BabyCues logo Nurture your newborn's digestive comfort. Check out my bestselling book!Yes please

'Crying it out' not healthy?

Author Philippa Murphy

'Crying it out' not healthy?

Some people believe in allowing a newborn to 'cry it out' if they don't go to sleep on their own. However, newborns cry for a reason - they certainly don't cry to misbehave or because they are bored. They don't know what these things are.

A study, undertaken at the University of North Texas in 2012, had mothers waiting in a room while allowing their newborn to 'cry it out' next door, in the hope of them finally falling asleep and learning that this was going to be their normal pattern for bedtime. It was found that although infants do learn to fall asleep, their bodies still release the stress hormone, cortisol.

In the leading author's words, 'On the third day of the programme, results showed that newborn's physiological and behavioural responses were dissociated. They no longer expressed behavioural distress during the sleep transition but their cortisol levels were elevated. Although the infants exhibited no behavioural cue that they were experiencing distress at the transition to sleep, they continued to experience high levels of distress, as reflected in their cortisol scores.
Overall, outward displays of internal stress were extinguished by sleep training. However, given the continued presence of distress, the newborns were not learning how to internally manage their experiences of stress and discomfort.'1

The functions and effects when cortisol is secreted into the blood stream are;

  • regulation of blood pressure
  • insulin release for blood sugar maintenance
  • a weakening of the overall potency of the immune system
  • inflammatory regulation
  • an increase of gastric acid secretion
  • an indirect reduction of bone formation from lowered absorption of calcium in the intestines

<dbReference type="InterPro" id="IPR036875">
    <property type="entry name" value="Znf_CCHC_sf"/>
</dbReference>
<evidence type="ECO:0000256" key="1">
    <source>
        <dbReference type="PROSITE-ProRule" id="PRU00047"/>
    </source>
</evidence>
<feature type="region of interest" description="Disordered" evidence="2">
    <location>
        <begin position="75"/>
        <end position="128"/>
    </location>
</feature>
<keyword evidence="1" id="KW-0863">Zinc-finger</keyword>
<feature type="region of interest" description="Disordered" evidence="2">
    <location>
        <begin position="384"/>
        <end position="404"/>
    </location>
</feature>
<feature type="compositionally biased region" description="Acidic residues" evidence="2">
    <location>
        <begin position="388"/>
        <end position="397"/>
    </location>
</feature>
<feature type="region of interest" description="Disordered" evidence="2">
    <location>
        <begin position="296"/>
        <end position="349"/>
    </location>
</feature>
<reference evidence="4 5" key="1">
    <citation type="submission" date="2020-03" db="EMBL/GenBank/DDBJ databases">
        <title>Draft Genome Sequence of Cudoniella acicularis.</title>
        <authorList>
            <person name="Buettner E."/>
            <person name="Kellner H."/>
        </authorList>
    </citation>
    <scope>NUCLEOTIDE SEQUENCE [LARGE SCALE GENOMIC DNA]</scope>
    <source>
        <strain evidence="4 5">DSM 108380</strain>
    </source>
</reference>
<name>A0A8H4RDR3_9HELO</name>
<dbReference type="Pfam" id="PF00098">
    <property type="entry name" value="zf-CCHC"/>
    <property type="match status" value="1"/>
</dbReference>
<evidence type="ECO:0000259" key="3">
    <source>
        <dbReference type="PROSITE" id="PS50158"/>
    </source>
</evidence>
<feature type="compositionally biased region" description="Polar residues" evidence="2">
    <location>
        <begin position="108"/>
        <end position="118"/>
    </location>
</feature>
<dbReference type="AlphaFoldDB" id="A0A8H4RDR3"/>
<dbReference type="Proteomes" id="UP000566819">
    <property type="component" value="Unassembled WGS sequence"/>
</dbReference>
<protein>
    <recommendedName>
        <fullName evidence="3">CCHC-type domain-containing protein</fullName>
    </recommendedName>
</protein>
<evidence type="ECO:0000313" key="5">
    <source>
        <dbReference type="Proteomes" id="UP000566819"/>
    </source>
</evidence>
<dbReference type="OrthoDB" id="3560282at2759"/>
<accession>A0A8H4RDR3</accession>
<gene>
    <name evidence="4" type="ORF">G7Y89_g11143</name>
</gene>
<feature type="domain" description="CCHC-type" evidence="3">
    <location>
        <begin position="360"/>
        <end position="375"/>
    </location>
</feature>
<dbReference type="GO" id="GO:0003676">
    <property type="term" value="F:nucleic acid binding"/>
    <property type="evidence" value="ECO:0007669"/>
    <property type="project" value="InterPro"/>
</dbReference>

• a quick burst of energy for survival reasons
  • heightened memory functions to emotional responses
  • lowers sensitivity to pain
  • helps maintain and regulate internal balance in the body

With the negative impacts of 'crying it out' scientifically proven, it is fair to say, the quicker your response to your newborns cry the more you enhance positive brain development. Thus creating deeper bonds of love and attachment which become the basis of emotional memory for your newborn.

In relation to digestion, the quicker you respond to your baby's cry, the less tense their body is. This makes it easier for them to release wind and to settle back off to sleep. You can find out what to do when you cosy bubs into bed and they become unsettled in my BabyCues book.

Is there any point where 'crying it out' is helpful?

The only time 'crying it out' is appropriate is when your newborn has become old enough to test boundaries by playing up at bedtime. Leaving them be can work wonders here. The difference between this age and a newborn is quite simple. The infant or child – in an ideal upbringing – has already learnt to feel secure within your providing of love and their environment, and is now testing boundaries through further communication.Newborns are not testing anything out. They are instinctively reacting to something that is happening for them. The best thing you can do is read their cues and respond accordingly. This kind of attentive nurturing is highly advantageous to neural advancement in the early months of life.

Digest this fact

It is a fallacy that newborns inconsolably cry because they are tired. A newborn with comfortable digestion and whom feels tired will fall asleep and stay asleep for good periods of time. Yes, they may grizzle and whimper, but not cry with clenched fists and obvious tension within their body.

For ways to settle your baby while forming beneficial, long term sleep habits, contact Philippa.

1. Child Development. 2000 Jul-Aug; 71(4):862-77. Behavioural and physiological responsivity, sleep, and patterns of daily cortisol production in infants with and without colic. White Bp, Gunnar MR, Larson MC, Donzella B, Barr RG University of New Hampshire, Durham, USA.

Photo used Designed by Freepik

Last Updated: 19 January 2017